Boat manufacturer tries to ride out choppy economy created by tariffs

Global Business

In just under a year, U.S. voters will head to the polls for the 2020 Presidential elections.

Just who President Donald Trump will face in that election has yet to be decided, with a large field of Democratic candidates vying for the nomination.

But what about the issues? CGTN’s Dan Williams has more.

The economy is likely to be a key issue for voters, not least those that work in manufacturing, an industry that is showing signs of a slowdown. One sector that is under pressure is boat building. The Marquis Yacht plant in Pulaski, Wisconsin employs some 350 people.

Rob Parmentier is the President and CEO of the company. He said they have been hammered by rising tariffs following the various trade disputes that were first implemented by the Trump administration.

“We pride ourselves on being an American company. We really are almost 100% American component bought,” he said. “But those components are all made of raw materials. A lot of those raw materials come from China , Europe and Mexico. Henceforth, the tariffs. It has had a huge effect.”

Parmentier said the company has had to increase their prices three times in the last eighteen months because of tariffs. But the tariffs are not just impacting input costs. Once completed, the yachts are then subject to further tariffs on exports. Parmentier said exports make up 30% of total sales for the company.

“No customer wants to be the last customer to pay a tariff so what happens is they don’t buy American boats. It’s killed our international business.”

Although U.S. unemployment is at record lows, the latest data suggest manufacturing output is already in a recession. Federal Reserve figures show manufacturing output shrank over two straight quarters this year, which Chad Hart, an economist at Iowa State University, said does not bode well for future growth.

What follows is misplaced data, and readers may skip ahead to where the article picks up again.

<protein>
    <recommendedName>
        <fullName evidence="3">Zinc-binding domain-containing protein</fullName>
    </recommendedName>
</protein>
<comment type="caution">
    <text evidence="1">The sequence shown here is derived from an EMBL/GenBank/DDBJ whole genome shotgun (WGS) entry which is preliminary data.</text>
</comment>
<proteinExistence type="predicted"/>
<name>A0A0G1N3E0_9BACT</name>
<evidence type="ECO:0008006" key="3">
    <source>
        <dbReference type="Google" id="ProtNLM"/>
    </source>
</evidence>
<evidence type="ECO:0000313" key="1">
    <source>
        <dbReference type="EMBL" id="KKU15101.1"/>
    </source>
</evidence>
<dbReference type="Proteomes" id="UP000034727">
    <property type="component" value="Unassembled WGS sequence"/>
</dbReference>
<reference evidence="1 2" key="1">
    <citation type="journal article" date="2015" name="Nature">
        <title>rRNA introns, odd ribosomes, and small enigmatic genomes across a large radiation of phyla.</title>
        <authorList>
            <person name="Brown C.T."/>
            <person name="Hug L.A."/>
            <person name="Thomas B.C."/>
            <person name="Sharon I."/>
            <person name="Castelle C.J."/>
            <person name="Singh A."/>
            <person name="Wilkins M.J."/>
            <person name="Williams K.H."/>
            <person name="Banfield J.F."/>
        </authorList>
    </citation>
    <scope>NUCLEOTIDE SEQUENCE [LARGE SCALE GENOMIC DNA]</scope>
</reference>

“I think when you look, the economy is growing but there are also growing concerns that a recession is fairly close by. The economy is not firing on all cylinders and when you look at where our growth is right now, the U.S. economy is highly reliant on U.S. consumers. And so that is a concern that if consumers start to pull back, we will see a downturn in our future,” said Hart.

Back in Pulaski, Parmentier said signs of a recession are clear to see.

“My business is really a telltale sign of a recession as it is the first thing people stop. I am right on that line that if something does not get done pretty soon, there is a very good chance we will have to lay some people off,” he said, noting, “You can’t keep going and miss 30% of your business.”

For now, workers in Pulaski are busily preparing a new batch of custom ordered yachts. But here, and across many areas of U.S. manufacturing, uncertainty remains.

Sourabh Gupta on a key US campaign issue: manufacturing

CGTN’S Rachelle Akuffo spoke with Sourabh Gupta, senior Asia-Pacific international relations pollicy specialist, Institute for China-American Studies, about the role the shrinking manufacturing sector will have in the U.S. presidential election.